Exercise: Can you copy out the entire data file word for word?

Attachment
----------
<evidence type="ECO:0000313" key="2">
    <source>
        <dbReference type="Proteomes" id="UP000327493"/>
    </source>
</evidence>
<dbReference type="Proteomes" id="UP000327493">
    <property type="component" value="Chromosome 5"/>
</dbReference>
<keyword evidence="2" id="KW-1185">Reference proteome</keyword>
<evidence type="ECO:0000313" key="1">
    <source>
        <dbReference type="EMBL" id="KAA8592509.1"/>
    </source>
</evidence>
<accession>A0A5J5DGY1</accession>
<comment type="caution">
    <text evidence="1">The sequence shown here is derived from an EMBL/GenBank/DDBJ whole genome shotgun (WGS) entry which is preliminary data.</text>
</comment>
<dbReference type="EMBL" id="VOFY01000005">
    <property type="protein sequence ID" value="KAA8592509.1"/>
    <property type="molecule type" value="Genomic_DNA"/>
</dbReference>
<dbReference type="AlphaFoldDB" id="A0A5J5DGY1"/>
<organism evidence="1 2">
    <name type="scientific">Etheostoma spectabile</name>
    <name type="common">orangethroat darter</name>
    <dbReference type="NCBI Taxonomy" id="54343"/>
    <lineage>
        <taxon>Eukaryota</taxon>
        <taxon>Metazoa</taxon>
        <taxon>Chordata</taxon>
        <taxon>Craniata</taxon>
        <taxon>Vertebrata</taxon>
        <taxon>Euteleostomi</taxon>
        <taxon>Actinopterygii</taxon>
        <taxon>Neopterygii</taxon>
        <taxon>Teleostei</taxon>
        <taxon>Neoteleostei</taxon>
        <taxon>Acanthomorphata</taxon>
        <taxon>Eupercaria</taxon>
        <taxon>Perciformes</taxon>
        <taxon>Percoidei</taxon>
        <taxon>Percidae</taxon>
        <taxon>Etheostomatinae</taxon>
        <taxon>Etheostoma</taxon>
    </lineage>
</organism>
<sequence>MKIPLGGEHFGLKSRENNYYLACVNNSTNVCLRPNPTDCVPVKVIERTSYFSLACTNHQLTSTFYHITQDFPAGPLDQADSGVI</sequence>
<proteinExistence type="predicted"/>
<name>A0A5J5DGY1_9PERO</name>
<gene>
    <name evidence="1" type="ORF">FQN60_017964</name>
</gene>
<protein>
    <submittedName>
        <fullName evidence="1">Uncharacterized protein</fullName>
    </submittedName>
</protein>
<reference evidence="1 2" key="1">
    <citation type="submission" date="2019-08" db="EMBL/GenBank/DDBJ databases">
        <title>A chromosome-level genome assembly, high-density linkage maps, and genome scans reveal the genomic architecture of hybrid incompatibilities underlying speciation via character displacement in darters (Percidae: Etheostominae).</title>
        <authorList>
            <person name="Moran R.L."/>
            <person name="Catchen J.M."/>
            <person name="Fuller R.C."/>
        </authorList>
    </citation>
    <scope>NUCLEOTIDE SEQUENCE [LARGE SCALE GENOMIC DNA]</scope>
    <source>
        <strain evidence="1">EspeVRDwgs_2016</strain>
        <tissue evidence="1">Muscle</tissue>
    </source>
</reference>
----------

<evidence type="ECO:0000313" key="2">
    <source>
        <dbReference type="Proteomes" id="UP000327493"/>
    </source>
</evidence>
<dbReference type="Proteomes" id="UP000327493">
    <property type="component" value="Chromosome 5"/>
</dbReference>
<keyword evidence="2" id="KW-1185">Reference proteome</keyword>
<evidence type="ECO:0000313" key="1">
    <source>
        <dbReference type="EMBL" id="KAA8592509.1"/>
    </source>
</evidence>
<accession>A0A5J5DGY1</accession>
<comment type="caution">
    <text evidence="1">The sequence shown here is derived from an EMBL/GenBank/DDBJ whole genome shotgun (WGS) entry which is preliminary data.</text>
</comment>
<dbReference type="EMBL" id="VOFY01000005">
    <property type="protein sequence ID" value="KAA8592509.1"/>
    <property type="molecule type" value="Genomic_DNA"/>
</dbReference>
<dbReference type="AlphaFoldDB" id="A0A5J5DGY1"/>
<organism evidence="1 2">
    <name type="scientific">Etheostoma spectabile</name>
    <name type="common">orangethroat darter</name>
    <dbReference type="NCBI Taxonomy" id="54343"/>
    <lineage>
        <taxon>Eukaryota</taxon>
        <taxon>Metazoa</taxon>
        <taxon>Chordata</taxon>
        <taxon>Craniata</taxon>
        <taxon>Vertebrata</taxon>
        <taxon>Euteleostomi</taxon>
        <taxon>Actinopterygii</taxon>
        <taxon>Neopterygii</taxon>
        <taxon>Teleostei</taxon>
        <taxon>Neoteleostei</taxon>
        <taxon>Acanthomorphata</taxon>
        <taxon>Eupercaria</taxon>
        <taxon>Perciformes</taxon>
        <taxon>Percoidei</taxon>
        <taxon>Percidae</taxon>
        <taxon>Etheostomatinae</taxon>
        <taxon>Etheostoma</taxon>
    </lineage>
</organism>
<sequence>MKIPLGGEHFGLKSRENNYYLACVNNSTNVCLRPNPTDCVPVKVIERTSYFSLACTNHQLTSTFYHITQDFPAGPLDQADSGVI</sequence>
<proteinExistence type="predicted"/>
<name>A0A5J5DGY1_9PERO</name>
<gene>
    <name evidence="1" type="ORF">FQN60_017964</name>
</gene>
<protein>
    <submittedName>
        <fullName evidence="1">Uncharacterized protein</fullName>
    </submittedName>
</protein>
<reference evidence="1 2" key="1">
    <citation type="submission" date="2019-08" db="EMBL/GenBank/DDBJ databases">
        <title>A chromosome-level genome assembly, high-density linkage maps, and genome scans reveal the genomic architecture of hybrid incompatibilities underlying speciation via character displacement in darters (Percidae: Etheostominae).</title>
        <authorList>
            <person name="Moran R.L."/>
            <person name="Catchen J.M."/>
            <person name="Fuller R.C."/>
        </authorList>
    </citation>
    <scope>NUCLEOTIDE SEQUENCE [LARGE SCALE GENOMIC DNA]</scope>
    <source>
        <strain evidence="1">EspeVRDwgs_2016</strain>
        <tissue evidence="1">Muscle</tissue>
    </source>
</reference>